If you are planning a grand tour of Europe's performing arts this season, or want only to sample one or two of its best companies, consider the following inviting destinations. They are only a sample of the wealth of music and dance offered.

London For the title of arts capital of the Western world, London is rivaled only by New York City, and it has the advantage for the ticket-buyer of generally lower prices. A fan of good music and dance could settle in quite comfortably for a long stay.

The city has not one, but several major orchestras -- among them, the Royal Philharmonic, the Philharmonia Orchestra of London, the London Philharmonic, the London Symphony Orchestra, the BBC Symphony Orchestra and the Academy of St. Martin-in-the-Fields. Conductors and soloists are among the most honored names in the music world.

On any given night, you are apt to find at least one of these orchestras performing at Britain's leading arts center, the South Bank Arts Complex, either in the 3,000-seat Royal Festival Hall or the smaller Queen Elizabeth Hall. A second arts complex, the new Barbican Centre, is home to the London Symphony Orchestra.

London's third musical complex is the Royal Opera House, Covent Garden, site both for performances of the renowned Royal Opera and of the Royal Ballet. A second opera company, the English National Opera, is housed in the posh Coliseum, an Edwardian delight of marble, mahogany and bronze. Its programs this season, all of them in English, include "Der Rosenkavalier" and "Hansel and Gretel."

London's other major ballet companies are the London Festival Ballet, appearing at the Royal Festival Hall and the Sadler's Wells Royal Ballet at the Sadler's Wells Theatre.

West Berlin Under the leadership of Herbert von Karajan, the Berlin Philharmonic Orchestra has maintained its place as one of the world's great orchestras. The big yellow-tinted, tent-shaped Philharmonie, its home, is designed so that the orchestra sits surrounded by the audience.

Tickets for a von Karajan concert sell quickly, and it is advisable to reserve in advance. Actually, you are more likely to hear the orchestra than view its conductor on the podium, because he is frequently on tour as a visiting conductor elsewhere.

In 1987, Amsterdam was dubbed the "cultural capital of Europe" by the European Common Market. The title meant that throughout the year, the rest of Europe sent many of their outstanding performing arts groups to that city. In 1988, West Berlin is Europe's cultural capital, and an extensive arts program gets underway in February.

Amsterdam Though Amsterdam is giving up its cultural crown at the end of the month, the performing arts calendar for the new year seems little diminished. While the Concertgebouw Orchestra under Bernard Haitink is the city's most famous performing arts attraction -- it celebrates its 100th anniversary in 1988 -- other options include programs of the Netherlands National Ballet and National Opera in the Stadsschouwburg, or Municipal Theater, on the Leidseplein.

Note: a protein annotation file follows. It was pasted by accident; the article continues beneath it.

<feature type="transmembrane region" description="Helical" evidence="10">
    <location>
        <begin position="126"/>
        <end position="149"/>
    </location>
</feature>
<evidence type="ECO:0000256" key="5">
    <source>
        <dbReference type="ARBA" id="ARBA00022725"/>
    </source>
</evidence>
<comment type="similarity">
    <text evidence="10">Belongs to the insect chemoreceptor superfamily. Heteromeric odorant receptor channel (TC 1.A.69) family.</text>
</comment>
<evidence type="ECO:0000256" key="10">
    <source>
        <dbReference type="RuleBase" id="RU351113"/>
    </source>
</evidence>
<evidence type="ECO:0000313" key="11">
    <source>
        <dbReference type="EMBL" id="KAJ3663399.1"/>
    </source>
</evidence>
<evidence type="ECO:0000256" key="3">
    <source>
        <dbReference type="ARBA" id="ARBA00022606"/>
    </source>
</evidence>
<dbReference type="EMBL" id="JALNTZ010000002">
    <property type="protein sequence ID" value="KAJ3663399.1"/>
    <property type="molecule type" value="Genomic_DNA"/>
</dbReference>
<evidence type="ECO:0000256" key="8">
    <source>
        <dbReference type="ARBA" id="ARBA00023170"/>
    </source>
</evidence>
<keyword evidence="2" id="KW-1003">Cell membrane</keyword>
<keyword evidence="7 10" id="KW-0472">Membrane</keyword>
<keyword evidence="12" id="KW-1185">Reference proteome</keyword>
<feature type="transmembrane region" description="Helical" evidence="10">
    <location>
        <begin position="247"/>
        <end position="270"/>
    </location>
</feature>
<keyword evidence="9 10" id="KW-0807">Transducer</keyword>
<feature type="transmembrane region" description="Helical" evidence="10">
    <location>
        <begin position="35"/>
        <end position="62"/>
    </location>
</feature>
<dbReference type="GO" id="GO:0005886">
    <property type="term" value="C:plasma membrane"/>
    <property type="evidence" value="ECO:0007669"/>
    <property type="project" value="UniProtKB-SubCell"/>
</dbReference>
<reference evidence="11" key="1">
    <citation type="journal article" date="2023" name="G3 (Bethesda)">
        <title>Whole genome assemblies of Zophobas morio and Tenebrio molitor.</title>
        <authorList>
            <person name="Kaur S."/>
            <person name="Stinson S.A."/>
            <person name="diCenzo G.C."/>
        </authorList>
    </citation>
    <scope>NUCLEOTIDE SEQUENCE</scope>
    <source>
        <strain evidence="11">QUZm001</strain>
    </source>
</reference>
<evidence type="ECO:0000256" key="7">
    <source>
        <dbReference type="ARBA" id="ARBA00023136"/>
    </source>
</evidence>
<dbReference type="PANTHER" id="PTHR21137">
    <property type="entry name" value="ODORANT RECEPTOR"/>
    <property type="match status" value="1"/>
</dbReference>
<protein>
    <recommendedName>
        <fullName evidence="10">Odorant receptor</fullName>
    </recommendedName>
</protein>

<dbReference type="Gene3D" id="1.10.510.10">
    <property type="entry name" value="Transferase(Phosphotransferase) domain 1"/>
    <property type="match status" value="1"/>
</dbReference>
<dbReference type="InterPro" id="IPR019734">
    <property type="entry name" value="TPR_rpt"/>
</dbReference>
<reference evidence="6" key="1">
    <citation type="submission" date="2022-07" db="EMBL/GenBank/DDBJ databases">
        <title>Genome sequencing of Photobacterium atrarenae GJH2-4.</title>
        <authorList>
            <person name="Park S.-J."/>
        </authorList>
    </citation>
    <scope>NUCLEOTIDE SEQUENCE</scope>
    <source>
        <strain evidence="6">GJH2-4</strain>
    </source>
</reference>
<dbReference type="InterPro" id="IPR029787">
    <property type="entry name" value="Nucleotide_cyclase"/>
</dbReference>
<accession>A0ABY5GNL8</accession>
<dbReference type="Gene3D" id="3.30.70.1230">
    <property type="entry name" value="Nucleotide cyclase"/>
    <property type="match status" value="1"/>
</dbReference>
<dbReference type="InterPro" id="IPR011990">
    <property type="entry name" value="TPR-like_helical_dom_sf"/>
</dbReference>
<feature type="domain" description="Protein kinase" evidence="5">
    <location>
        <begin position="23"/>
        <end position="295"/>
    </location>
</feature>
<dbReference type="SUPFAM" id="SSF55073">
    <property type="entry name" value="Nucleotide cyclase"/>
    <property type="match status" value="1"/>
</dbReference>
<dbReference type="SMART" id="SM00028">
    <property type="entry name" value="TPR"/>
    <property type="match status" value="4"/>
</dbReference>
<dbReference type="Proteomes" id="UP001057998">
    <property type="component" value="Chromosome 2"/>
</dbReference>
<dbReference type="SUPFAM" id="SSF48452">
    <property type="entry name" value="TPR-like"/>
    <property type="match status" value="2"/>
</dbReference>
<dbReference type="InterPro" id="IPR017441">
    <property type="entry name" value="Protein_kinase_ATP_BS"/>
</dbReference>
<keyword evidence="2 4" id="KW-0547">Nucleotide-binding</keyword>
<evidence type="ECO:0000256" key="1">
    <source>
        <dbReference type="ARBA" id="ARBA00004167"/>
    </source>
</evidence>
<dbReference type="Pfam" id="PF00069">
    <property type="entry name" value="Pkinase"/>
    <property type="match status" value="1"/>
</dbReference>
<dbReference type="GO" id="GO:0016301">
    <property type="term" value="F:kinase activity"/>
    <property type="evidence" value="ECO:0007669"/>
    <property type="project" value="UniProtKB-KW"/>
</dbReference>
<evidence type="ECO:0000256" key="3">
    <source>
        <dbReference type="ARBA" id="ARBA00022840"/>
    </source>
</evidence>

The opera company doesn't rank among Europe's best, but the theater is small, and its intimacy adds much to your enjoyment -- that and the low price for tickets compared with what you pay to attend an opera in the United States.

Copenhagen The new year marks the 400th anniversary of the coronation of King Christian IV of Denmark, who was a patron of the arts and culture. The anniversary will be celebrated throughout the 1988 with many special arts programs.

But in any year, it is Copenhagen's Royal Danish Ballet that is the city's finest cultural attraction. With a two-century-old heritage, the company is steeped in the old classics, including many works of the famed 19th-century Danish choreographer August Bournonville. But the Danes are tolerant of new ideas, and the ballet company capitalizes on this with many thoroughly modern and often experimental programs. The ballet shares the two stages of the Royal Theater with the Royal Danish Opera.

A special event at the theater on May 7 is the first annual Hans Christian Andersen Ballet Awards ceremony honoring the world's best ballet performances. Some 38 ballet companies from 22 countries are expected to nominate candidates for four awards: best female performance, best male performance, best choreography and an honorary award of merit to a patron. The winners receive a porcelain statuette of Andersen, many of whose fairy tales have been worked into ballets.

One U.S. tour organizer has put together a one-week trip to Copenhagen for the awards ceremony and the week-long festivities surrounding it. The all-inclusive price, including air fare from New York, is $4,000 per person. For information: Stark Production Associates, 311 North Desplaines St., Suite 608, Chicago, Ill. 60606, 1-312-648-1280.

Paris The performing arts of Paris have undergone a revival in recent years, and visitors can expect excellent and often innovative productions from the Paris Ope'ra and the Paris Ope'ra Ballet, now led by Rudolf Nureyev. The Orchestre de Paris, under conductor Daniel Barenboim, has greatly enhanced its reputation also.

Milan La Scala, Italy's most famous opera house, celebrates its 200th anniversary in 1988. Opera buffs can visit the theater's museum during intermissions. But travelers to Venice (Teatro la Fenice), Florence (Teatro Comunale), Rome (Teatro dell'Opera) and Naples (where Teatro San Carlo is celebrating its 250th anniversary this season) should find opportunities to attend at least one performance of Puccini or Verdi in their homeland.